Barratt, the man caught in the middle of communications with the French and the Air Staff back in Britain, wrote a three page letter with a copy of Vuillemin’s to lay out the argument for reinforcing the forces in France.[ii] He did his best to convince the Air Ministry that using fighters based in Britain was inefficient.  However, the rest of the correspondence shows what views were being taken back in Britain. Churchill sent a memo to General Spears in Paris stating the Vuillemin’s demand were unreasonable.[iii] Given that the request was for twenty squadrons it is not difficult to see the response that this elicited in London.[iv] However, despite the protestations that no more squadrons’ should be sent on 7 June both No. 17 and 242 Squadrons were sent over.[v] However, both of these squadrons would be back in the Britain shortly.

What is important about this episode? Firstly, I think it illustrates the problems the operational commander, in this case Barratt, faces when trying to deal with a coalition partner that is in need of help but is also aware of the dire state this ally was in. It says much for Barratt that despite probably being aware of the situation of the ground he was still willing to fight for Vuillemin in trying to get more aircraft sent across the channel. Secondly, it highlight the problems between the strategic and operational level in the decision-making process with regards to deciding what help is given to an ailing coalition partner. In the end the reticence of the Air Ministry to reinforce BAFF did not lead to French defeat but it had the effect of insuring that enough squadrons, and most importantly their effective cadres of experience pilots, were in Britain to aid in the defence of the country. So whose impassioned plea was the right one? Dowding or Vuillemin?

Perhaps Marshal of the Royal Air Force Sholto Douglas sums it up best, at the time he was DCAS and dealt with many of the issues relating to the reinforcement of BAFF, when he wrote in his autobiography that:

We would have been left wide open to defeat in the air battle against Britain which we were sure was about to be launched by the Germans.[vi]

By Ross Mahoney

[i] TNA, AIR 2/3198, General Vuillemin to Air Marshal Barratt, 3 June 1940

[ii] TNA, AIR 2/3198, Air Marshal Barratt to the Under-Secretary State for Air, 3 June 1940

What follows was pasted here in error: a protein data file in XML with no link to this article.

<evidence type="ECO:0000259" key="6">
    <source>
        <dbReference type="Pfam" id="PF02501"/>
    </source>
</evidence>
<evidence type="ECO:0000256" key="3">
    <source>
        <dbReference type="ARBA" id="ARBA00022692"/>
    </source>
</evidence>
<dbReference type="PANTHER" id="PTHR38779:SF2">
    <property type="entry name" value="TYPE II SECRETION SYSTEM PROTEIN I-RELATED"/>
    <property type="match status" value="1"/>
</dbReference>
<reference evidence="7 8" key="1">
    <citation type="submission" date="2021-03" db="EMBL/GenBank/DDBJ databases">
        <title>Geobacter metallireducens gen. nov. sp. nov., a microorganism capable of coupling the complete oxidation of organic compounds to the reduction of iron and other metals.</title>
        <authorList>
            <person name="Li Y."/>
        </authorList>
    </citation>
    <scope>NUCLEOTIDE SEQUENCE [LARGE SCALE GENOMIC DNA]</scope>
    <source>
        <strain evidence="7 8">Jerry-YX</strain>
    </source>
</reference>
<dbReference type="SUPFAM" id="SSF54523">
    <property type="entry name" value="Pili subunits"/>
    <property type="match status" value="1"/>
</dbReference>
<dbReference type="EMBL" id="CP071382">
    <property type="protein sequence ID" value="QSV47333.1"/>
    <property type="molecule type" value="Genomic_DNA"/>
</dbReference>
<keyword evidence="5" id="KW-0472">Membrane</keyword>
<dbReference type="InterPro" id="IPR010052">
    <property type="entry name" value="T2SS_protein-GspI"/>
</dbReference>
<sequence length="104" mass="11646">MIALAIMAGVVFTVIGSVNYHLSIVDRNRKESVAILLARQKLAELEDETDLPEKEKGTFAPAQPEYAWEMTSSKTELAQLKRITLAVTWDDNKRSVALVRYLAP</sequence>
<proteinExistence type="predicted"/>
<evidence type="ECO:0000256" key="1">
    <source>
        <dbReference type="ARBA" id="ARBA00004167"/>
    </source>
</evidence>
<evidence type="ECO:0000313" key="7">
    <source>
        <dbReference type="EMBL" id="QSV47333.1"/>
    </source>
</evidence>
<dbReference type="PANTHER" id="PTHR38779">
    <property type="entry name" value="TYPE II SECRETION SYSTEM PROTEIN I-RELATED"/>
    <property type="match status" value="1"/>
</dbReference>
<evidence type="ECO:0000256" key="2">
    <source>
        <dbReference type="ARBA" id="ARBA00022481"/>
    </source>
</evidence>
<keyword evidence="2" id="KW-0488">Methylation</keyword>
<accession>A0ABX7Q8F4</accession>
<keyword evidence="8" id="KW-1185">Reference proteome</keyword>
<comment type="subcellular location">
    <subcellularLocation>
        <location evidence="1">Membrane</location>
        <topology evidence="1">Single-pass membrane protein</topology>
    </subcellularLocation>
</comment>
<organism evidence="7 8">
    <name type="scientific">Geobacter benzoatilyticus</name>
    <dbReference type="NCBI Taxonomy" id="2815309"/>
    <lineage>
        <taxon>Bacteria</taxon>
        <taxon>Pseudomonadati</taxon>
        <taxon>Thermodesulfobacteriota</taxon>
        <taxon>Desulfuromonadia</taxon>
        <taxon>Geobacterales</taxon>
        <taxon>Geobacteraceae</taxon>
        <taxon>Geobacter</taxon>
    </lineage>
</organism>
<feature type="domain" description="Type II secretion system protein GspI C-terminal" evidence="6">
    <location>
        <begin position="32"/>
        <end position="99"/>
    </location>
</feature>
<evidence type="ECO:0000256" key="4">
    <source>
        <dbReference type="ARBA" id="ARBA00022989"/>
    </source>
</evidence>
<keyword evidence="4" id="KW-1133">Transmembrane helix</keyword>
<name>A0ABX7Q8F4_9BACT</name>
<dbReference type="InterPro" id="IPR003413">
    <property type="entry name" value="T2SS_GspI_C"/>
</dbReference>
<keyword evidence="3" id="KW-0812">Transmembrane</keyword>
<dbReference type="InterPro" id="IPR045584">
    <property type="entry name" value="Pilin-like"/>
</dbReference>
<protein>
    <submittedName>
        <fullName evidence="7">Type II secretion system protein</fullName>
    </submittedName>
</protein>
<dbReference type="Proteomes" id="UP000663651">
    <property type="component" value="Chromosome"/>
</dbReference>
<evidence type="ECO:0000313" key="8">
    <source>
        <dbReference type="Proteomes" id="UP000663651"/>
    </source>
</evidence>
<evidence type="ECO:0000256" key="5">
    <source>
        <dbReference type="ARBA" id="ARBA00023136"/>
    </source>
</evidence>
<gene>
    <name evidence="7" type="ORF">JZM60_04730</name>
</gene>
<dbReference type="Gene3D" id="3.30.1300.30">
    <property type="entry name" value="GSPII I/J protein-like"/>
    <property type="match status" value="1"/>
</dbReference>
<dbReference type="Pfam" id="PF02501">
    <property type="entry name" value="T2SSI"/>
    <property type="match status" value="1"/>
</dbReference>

[iii] TNA, AIR 2/3198, Churchill to General Spears, 5 June 1940

[iv] TNA, AIR 2/3198, General Vuillemin to Air Marshal Barratt, 3 June 1940, Denis Richards Royal Air Force, 1939-1945: Volume 1 – The Fight at Odds (HMSO, 1953) p. 145, John Terraine The Right of the Line: The Royal Air Force in the European War, 1939-1945 (Wordsworth, 1997) pp. 159-160

[v] Stuart Peach ‘Air Power and the Fall of France’ in Sebastian Cox and Peter Gray (Eds.) Air Power History: Turning Points from Kitty Hawk to Kosovo (Frank Cass, 2002) p. 164, Richards, The Fight at Odds, p. 145, Terraine, Right of the Line, p. 160

[vi] Lord Douglas of Kirtleside with Robert Wright Years of Command: The Second Volume of the Autobiography of Sholto Douglas (Collins, 1966) p. 71

Views of Air Chief Marshal Sir Trafford Leigh-Mallory

[Cross-posted at Thoughts on Military History]

I think our normal view of Air Chief Marshal Sir Trafford Leigh-Mallory has very much been skewed by his portrayal in the popular media. The most famous portrayal comes in the 1969 Battle of Britain. arguably the best film on the subject, having been based on Wood and Dempster’s The Narrow Margin, however, it does not portray him in the best of lights and follows what I describe as the Park version of the battle.

Now I am not saying this to detract from Park’s important role but there is an important point here that due to his untimely death in November 1944 Leigh-Mallory was never able to defend his actions through the publication of a memoir, autobiography or authorised biography. Thus, we tend to get a skewed interpretation of his ability. One that is more hagiographical than accurate to the record.

However, I quite like this portrayal of Leigh-Mallory. It is very much the physical representation of of Fighter Commands role in 41/42 when the command was order to ‘reach into france.’ I found it in Air Chief Marshal Sir Trafford Leigh-Mallory’s papers at the RAF Museum this past Thursday. It shows Leigh-Mallory running a rapier through Reichsmarshall Hermann Goering. I think it is great euphemism for the battle between the RAF and the Luftwaffe. Also it shows Leigh-Mallory as the valiant fighter against the evil enemy, perhaps a link to the perhaps a link to the aces ideal of the ‘Knights of the Air’ in combat. It is noted dated but I suspect it is from late 1942 when Leigh-Mallory had taken over from Douglas as head of Fighter Command. Also if anyone knows who the artist is let me know. There is an artist’s mark in the corner.

By Ross Mahoney